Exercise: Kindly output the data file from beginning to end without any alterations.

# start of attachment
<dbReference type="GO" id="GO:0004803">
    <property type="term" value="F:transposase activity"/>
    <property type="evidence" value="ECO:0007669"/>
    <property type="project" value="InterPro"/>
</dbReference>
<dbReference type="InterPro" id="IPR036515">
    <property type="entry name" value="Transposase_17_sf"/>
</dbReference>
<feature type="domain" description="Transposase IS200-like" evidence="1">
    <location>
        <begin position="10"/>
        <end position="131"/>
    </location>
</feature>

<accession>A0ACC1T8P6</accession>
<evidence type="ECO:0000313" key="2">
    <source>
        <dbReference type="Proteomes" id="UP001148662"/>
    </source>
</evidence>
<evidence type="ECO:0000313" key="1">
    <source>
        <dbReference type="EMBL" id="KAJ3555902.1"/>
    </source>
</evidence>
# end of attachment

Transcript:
<dbReference type="GO" id="GO:0004803">
    <property type="term" value="F:transposase activity"/>
    <property type="evidence" value="ECO:0007669"/>
    <property type="project" value="InterPro"/>
</dbReference>
<dbReference type="InterPro" id="IPR036515">
    <property type="entry name" value="Transposase_17_sf"/>
</dbReference>
<feature type="domain" description="Transposase IS200-like" evidence="1">
    <location>
        <begin position="10"/>
        <end position="131"/>
    </location>
</feature>

<accession>A0ACC1T8P6</accession>
<evidence type="ECO:0000313" key="2">
    <source>
        <dbReference type="Proteomes" id="UP001148662"/>
    </source>
</evidence>
<evidence type="ECO:0000313" key="1">
    <source>
        <dbReference type="EMBL" id="KAJ3555902.1"/>
    </source>
</evidence>